Animal-like protists, protozoans, are heterotrophs.  Most animal-like protists are able to move around from place to place and obtain food.  Unlike animals, however, protozoans are unicellular.  Many scientists distinguish different types of protozoans based on the way these organisms move and live.  Some protozoans move and feed by forming pseudopods – temporary bulges of the cell membrane that fill with cytoplasm.  The word pseudopod means “false foot”.  Organisms in this group include the ameba.  The second type of animal-like protists has structures called cilia.  These hair-like projections move in a wavelike pattern that propels the organism.  Parameciums belong in this cilia group.  The third group is protozoan with flagella.  Flagella are long and whip-like and help in movement and obtaining food.  The last group is classified more by the way they live, instead of how they move.  These organisms called sporozoans are parasites that feed on the cells and body fluids of their hosts.

     Fungus-like protists are like animals in the sense that they are heterotrophs.  However, like fungi, they have a cell wall and use spores to reproduce.

     Plant-like protists are like plants in the sense that they are autotrophs.  Plant-like protists are commonly called algae and are even more varied than animal-like or fungus-like protists

Fungi (FUN ji)– Most fungi share three important characteristics: they are eukaryotes, use spores to reproduce, and are heterotrophs that feed in a similar way.  Except for yeasts, which are unicellular, fungi cells are arranged in structures called hyphae.  Hyphae are the branching, threadlike tubes that make up the bodies of multicellular fungi.  The appearance of a fungi depends on the arrangement of it hyphae.  Fungi include the common bread mold, mushrooms, yeast, and even Penicillium notatum which produces the penicillin antibiotic.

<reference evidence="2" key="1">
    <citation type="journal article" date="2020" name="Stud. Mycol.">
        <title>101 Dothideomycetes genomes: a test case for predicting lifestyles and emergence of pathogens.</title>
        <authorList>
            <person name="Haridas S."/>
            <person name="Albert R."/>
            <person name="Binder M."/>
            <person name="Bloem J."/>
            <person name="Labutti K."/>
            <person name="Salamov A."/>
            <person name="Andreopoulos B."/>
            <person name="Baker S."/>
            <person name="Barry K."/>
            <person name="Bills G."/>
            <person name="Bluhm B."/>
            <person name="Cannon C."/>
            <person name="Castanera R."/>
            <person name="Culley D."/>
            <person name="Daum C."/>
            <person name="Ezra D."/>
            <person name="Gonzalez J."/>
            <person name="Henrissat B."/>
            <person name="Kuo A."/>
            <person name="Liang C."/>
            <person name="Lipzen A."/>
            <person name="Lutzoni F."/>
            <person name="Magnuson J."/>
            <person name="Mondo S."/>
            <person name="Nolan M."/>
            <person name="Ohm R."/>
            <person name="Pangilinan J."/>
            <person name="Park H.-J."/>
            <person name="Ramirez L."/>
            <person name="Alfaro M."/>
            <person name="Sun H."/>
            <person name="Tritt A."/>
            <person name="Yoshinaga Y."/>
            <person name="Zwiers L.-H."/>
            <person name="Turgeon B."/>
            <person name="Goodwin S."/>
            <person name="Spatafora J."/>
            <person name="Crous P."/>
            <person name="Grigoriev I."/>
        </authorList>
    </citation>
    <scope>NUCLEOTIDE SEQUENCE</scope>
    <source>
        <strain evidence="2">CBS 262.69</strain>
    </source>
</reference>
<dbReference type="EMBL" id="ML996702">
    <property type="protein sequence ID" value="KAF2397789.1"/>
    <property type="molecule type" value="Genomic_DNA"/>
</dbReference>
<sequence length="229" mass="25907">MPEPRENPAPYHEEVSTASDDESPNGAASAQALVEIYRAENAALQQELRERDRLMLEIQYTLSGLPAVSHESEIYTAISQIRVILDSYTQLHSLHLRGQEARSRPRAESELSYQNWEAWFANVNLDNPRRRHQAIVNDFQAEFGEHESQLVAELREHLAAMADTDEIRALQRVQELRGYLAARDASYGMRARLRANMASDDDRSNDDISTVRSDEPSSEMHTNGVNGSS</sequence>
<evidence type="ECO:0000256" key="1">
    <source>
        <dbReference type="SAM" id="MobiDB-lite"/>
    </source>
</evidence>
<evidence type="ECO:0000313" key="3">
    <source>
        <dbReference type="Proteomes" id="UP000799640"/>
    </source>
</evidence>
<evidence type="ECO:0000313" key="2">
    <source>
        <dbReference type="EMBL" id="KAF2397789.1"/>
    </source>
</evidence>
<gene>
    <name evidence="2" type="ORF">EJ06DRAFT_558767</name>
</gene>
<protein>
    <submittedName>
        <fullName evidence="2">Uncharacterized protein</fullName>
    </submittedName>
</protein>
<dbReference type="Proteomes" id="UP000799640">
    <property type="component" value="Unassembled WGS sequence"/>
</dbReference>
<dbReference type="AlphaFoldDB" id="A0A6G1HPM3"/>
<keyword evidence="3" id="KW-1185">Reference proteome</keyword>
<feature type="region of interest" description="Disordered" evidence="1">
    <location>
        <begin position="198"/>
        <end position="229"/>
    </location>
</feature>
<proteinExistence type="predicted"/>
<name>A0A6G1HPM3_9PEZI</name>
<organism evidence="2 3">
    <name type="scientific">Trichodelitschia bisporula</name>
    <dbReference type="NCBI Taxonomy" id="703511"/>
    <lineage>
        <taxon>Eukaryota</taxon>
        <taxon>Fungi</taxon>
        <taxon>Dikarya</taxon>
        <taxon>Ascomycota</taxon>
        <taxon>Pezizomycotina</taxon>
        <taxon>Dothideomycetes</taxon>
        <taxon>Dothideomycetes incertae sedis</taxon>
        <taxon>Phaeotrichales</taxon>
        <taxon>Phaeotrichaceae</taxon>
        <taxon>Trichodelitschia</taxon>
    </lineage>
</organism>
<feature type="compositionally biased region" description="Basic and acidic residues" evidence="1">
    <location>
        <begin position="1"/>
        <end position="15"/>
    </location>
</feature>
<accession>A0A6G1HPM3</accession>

Plantae (PLAN‑tay) ‑ Plants are autotrophs that produce their own food.  In addition, all plants are eukaryotes that contain many cells.  Unlike other eukaryotes, however, plant cells have a cell wall.  The cell wall is a boundary that surrounds the cell membrane and separates it from the environment.  Plants are multicellular, with the same type of cells grouped into tissues. 

Animalia (an‑uh‑MALE‑ee‑uh) – Animals are multicelled organisms.  The cells of most animals are grouped together to form different kinds of tissue.  Tissue may then combine to form an organ, which is a group of different tissues that work together to perform a specific job that is more complex than the function of each tissue by itself.  Many organs then combine to form an organ system, such as the skeletal system.  Most animals have highly developed brains and body systems.  All animals are heterotrophs, and typically reproduce sexually.  All animals require food, water, and oxygen to stay alive.

 All living things can be classified into one of those six kingdoms.  Modern biologists classify organisms into the seven levels of the classification system starting with kingdom, the broadest.  Scientists use taxonomic keys to identify organisms.  A taxonomic key is a series of paired statements that describe the physical characteristics of different organisms. 

     You can probably tell that taxonomy can be very complicated.  It is not easy to classify every living thing.  However, it is very helpful and important to scientists who study the living world.  Classification helps scientists learn all there is to know about plants and animals.  It helps us understand the world around us and allows us to discover and identify new organisms.